Existential Reasons for God’s Existence

Having done campus apologetics for a long time, I speak from experience when I say not all people come to God through arguments that may be deductive (certain), inductive (probable) or  by abduction. People are wired differently.  Philosopher Clifford Williams argues that while humans may have desires and beliefs they fulfill through reason, they also look for emotional fulfillment, especially when it comes to believing in God.[1] Thus, humans want both their reason and emotional needs satisfied. Williams lists several existential [2] needs that all humans desire: there is the need for cosmic security and meaning in life. Further, there is the wonder and awe of the cosmos itself. Humans also need the opportunity to love, to feel loved, and to be with the ones we love.

We have more desires and needs: to delight in goodness, to live beyond the grave without the anxieties that currently affect us, the deep-felt desire to be forgiven, and to obtain justice and fairness by ‘squaring things up’—hopefully in the next life. Wherever we go, we see masses of people yearning to grasp the existential needs so integral to our lives.

In a world without God, however, there is no ultimate meaning to life. Certainly, people can create their own meaning and purpose, as French existentialist philosopher Jean-Paul Sartre advises us to do. Again, if people can find meaning and purpose in relationships, careers, volunteer programs, or other things, what happens when these things are threatened or lost by factors that are beyond control? Thus, circumstances can shake people who are calloused towards God and cause people to recognize their ‘existential need’ for God. Now if God has created us with these existential needs, it would make sense that God is the only one who can completely fulfill these needs.

Of course, skeptics posit that these needs can be explained through biological and evolutionary processes, but this begs the question and assumes that Naturalism is true. It also reminds us of Freud’s position on theism, that belief in God is based upon fear. Freud believed that as people try to find meaning, hope, and the escape from death in this frightening, formidable world, they comfort themselves with the idea of a loving, Heavenly Father. For Freud, religion is simply wish-fulfillment.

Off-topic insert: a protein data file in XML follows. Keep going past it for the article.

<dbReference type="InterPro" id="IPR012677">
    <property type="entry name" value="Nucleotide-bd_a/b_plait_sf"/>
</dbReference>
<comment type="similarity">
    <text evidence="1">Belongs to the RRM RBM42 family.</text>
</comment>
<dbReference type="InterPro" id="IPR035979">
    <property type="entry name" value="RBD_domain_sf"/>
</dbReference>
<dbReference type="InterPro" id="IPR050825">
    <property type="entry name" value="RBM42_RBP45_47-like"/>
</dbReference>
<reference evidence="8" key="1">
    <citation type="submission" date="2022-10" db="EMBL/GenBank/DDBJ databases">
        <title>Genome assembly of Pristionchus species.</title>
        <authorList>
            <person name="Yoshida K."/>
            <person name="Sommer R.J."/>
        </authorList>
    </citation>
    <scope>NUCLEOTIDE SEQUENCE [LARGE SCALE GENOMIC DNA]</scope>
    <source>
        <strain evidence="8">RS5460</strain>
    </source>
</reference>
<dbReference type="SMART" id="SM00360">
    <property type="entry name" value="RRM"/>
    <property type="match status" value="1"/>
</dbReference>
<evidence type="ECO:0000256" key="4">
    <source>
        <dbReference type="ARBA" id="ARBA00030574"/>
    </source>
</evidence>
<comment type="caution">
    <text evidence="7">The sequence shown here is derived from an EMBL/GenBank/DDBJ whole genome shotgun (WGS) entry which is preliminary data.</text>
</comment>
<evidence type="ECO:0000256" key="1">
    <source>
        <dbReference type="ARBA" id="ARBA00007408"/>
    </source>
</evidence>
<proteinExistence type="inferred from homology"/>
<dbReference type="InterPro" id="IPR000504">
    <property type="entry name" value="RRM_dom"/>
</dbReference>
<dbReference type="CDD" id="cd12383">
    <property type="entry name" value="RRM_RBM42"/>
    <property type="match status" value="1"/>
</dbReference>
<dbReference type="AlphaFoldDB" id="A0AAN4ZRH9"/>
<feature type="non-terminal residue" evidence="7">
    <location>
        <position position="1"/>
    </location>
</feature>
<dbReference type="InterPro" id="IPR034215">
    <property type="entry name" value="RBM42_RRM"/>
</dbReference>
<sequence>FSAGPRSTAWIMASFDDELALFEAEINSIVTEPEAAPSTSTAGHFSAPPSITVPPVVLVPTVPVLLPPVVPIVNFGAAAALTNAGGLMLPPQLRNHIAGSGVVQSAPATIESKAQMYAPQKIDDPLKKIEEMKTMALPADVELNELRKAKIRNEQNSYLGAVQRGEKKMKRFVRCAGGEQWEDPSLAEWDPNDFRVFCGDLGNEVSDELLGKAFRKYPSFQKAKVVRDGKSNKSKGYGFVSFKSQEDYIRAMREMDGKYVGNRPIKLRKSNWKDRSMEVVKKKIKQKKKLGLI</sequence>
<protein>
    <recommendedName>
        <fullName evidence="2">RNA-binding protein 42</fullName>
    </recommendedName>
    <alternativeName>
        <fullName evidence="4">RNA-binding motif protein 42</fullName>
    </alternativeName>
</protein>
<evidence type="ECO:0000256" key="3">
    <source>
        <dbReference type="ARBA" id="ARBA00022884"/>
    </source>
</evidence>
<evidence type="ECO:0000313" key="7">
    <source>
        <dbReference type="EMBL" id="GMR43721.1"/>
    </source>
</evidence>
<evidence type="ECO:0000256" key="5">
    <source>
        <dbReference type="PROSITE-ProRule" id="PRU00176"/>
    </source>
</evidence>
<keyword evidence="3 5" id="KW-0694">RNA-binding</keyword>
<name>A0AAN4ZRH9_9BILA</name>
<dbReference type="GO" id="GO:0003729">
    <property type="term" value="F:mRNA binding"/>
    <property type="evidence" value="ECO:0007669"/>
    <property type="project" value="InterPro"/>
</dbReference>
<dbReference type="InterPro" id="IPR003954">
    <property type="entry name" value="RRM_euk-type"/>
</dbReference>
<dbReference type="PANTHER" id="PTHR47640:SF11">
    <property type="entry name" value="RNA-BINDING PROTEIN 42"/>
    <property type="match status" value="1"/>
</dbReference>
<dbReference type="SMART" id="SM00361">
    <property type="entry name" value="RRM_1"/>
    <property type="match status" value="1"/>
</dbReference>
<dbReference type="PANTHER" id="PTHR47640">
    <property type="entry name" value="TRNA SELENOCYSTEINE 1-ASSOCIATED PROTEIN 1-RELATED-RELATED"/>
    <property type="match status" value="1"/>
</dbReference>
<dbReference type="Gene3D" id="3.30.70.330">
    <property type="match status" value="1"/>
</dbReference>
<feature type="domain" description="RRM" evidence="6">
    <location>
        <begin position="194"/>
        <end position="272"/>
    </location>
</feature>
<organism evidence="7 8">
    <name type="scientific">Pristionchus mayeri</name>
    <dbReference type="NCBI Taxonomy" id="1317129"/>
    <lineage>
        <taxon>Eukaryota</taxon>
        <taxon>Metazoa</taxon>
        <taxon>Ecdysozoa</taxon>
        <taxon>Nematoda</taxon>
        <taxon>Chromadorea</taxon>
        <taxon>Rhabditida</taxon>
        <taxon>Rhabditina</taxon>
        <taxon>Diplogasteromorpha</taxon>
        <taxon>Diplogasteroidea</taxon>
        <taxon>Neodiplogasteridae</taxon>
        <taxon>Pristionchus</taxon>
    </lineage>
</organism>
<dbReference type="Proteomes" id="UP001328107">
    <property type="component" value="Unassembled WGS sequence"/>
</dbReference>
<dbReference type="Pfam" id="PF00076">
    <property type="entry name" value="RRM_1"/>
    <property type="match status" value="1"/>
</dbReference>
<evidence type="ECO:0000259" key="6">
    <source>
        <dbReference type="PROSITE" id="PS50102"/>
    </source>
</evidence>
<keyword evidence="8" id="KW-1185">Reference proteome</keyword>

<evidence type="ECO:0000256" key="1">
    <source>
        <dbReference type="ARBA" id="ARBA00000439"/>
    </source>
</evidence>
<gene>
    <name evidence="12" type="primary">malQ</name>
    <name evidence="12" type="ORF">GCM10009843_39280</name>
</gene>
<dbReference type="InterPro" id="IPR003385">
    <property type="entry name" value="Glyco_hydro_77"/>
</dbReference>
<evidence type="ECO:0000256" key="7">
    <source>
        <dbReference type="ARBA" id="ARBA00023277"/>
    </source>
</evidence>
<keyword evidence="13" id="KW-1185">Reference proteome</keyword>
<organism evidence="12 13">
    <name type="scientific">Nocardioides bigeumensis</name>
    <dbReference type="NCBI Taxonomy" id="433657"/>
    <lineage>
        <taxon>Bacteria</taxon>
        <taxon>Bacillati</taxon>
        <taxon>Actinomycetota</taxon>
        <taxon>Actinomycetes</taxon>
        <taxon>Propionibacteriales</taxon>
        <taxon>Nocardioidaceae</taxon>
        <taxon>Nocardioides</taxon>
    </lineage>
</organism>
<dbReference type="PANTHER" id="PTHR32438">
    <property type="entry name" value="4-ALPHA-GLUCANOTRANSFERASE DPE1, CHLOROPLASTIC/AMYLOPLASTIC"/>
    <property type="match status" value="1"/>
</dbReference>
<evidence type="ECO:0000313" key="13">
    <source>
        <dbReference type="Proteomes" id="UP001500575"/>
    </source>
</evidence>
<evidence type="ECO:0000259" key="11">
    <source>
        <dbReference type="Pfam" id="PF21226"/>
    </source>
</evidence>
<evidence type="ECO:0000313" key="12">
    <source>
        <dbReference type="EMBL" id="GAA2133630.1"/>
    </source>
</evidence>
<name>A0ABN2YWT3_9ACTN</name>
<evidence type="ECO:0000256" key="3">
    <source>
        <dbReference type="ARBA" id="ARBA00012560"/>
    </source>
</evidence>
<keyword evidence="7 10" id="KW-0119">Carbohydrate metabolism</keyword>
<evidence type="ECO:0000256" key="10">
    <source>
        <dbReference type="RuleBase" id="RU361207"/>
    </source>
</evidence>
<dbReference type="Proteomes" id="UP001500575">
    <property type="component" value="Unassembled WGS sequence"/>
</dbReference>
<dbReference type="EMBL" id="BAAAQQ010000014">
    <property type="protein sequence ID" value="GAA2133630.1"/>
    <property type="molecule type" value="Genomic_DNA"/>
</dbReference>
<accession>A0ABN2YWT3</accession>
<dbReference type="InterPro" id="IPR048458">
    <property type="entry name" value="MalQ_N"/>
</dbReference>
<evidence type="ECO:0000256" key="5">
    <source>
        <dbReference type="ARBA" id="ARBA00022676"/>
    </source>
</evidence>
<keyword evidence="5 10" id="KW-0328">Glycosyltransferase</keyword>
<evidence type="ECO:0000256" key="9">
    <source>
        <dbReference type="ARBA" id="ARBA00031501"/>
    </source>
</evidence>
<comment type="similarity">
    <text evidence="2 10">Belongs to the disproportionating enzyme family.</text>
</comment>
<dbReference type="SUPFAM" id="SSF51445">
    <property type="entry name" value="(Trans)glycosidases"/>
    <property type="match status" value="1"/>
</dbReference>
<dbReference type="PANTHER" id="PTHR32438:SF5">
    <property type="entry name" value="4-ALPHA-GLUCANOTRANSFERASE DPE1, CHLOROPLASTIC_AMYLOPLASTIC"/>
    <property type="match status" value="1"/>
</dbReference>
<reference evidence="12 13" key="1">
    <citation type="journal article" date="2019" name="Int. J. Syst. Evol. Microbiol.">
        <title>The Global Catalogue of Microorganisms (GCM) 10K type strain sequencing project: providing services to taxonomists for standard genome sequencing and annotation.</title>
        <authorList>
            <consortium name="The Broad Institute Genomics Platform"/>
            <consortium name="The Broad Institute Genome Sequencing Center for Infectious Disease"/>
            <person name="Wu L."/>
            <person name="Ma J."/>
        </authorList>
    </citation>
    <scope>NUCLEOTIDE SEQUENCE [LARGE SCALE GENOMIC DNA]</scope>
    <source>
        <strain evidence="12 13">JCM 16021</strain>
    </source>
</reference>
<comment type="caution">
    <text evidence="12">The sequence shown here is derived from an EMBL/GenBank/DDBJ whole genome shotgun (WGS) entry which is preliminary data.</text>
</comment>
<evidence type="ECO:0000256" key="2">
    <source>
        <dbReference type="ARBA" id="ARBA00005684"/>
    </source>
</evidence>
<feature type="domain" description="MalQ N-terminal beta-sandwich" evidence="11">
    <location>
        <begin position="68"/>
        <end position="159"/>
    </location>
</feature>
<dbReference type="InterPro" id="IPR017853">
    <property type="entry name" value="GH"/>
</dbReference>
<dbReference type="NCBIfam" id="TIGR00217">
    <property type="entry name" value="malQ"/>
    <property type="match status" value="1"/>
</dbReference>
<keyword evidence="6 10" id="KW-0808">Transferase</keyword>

Not so fast, though: Freud’s in error. He commits the genetic fallacy, which states that a belief is false due to its origins. According to Freud, belief in God is false because it is rooted in felt needs based upon fear, and not on rationality. But even if he is correct (that people believe in God out of fear of a meaningless, scary existence), this does not mean that God doesn’t exist. It just means some people believe in God for reasons rooted in emotions as opposed to rational argumentation. In addition, for Freud’s hypothesis to be correct, he would also have to know why every single person to ever have believed in God did so. That’s impossible.

Concerning our existential needs, atheist-turned-Christian C.S. Lewis wrote, “If we find ourselves with a desire that nothing in this world can satisfy, the most probable explanation is that we are made for another world.”[3] In Christianity, God is the highest good, and he desires all human beings to be fulfilled in him; he also desires to know them, heal their brokenness, and delight in them personally in a mutual bond of love. In Naturalism, there’s just Nothing, ultimately.

For the record, I don’t think believing in God for only existential reasons is going to cut it in the today’s world. Instead, utilizing existential reasons as an apologetic needs to be part of an overall cumulative case for one’s faith.


[1] Clifford Williams, Existential Reasons for Belief in God: A Defense of Desires and Emotions for Faith (Downers Grove, IL: Intervarsity Press, 2011).

  [2]  Note that in classical philosophy, existential means ‘things that exist’. Here, it means ‘dealing with the struggles of life in obtaining meaning and happiness.’

[3] C. S. Lewis, Mere Christianity (New York: HarperCollins, 2001), 136-137.



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